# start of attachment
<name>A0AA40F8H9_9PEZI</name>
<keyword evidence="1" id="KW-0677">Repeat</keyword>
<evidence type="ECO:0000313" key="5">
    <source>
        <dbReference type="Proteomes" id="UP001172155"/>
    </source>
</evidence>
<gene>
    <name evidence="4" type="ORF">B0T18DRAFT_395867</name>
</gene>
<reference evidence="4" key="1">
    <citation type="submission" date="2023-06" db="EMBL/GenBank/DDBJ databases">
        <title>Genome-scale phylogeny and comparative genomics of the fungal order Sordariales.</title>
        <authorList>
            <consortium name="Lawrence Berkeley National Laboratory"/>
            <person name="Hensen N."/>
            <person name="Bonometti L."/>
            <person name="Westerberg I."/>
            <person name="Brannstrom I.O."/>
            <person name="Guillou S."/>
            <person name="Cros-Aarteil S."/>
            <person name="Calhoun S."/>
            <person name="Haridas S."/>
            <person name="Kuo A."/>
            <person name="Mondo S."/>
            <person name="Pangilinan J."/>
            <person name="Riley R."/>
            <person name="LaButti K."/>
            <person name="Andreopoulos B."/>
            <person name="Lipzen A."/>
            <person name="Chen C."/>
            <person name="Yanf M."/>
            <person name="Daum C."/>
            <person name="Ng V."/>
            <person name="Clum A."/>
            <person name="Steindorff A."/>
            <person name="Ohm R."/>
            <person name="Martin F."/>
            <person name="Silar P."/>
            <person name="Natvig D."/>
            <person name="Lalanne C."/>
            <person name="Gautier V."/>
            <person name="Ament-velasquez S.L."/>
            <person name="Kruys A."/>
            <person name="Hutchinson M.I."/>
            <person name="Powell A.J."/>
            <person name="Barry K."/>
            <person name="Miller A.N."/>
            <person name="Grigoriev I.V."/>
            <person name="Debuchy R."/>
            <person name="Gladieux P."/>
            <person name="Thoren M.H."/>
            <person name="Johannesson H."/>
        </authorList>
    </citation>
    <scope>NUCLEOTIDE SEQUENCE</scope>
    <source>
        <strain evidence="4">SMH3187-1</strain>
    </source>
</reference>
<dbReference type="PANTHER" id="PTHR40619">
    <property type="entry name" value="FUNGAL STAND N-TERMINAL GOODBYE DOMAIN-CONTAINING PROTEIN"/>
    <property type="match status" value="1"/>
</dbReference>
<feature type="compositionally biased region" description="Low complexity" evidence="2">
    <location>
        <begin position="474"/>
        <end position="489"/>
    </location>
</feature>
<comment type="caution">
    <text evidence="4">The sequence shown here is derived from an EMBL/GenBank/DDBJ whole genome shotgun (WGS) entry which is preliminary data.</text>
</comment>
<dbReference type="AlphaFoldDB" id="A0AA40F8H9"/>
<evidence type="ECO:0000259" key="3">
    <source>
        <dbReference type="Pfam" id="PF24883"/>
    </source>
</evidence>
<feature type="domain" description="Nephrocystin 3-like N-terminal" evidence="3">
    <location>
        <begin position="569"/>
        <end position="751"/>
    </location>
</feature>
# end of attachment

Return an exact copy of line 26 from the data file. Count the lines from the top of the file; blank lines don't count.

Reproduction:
            <person name="Pangilinan J."/>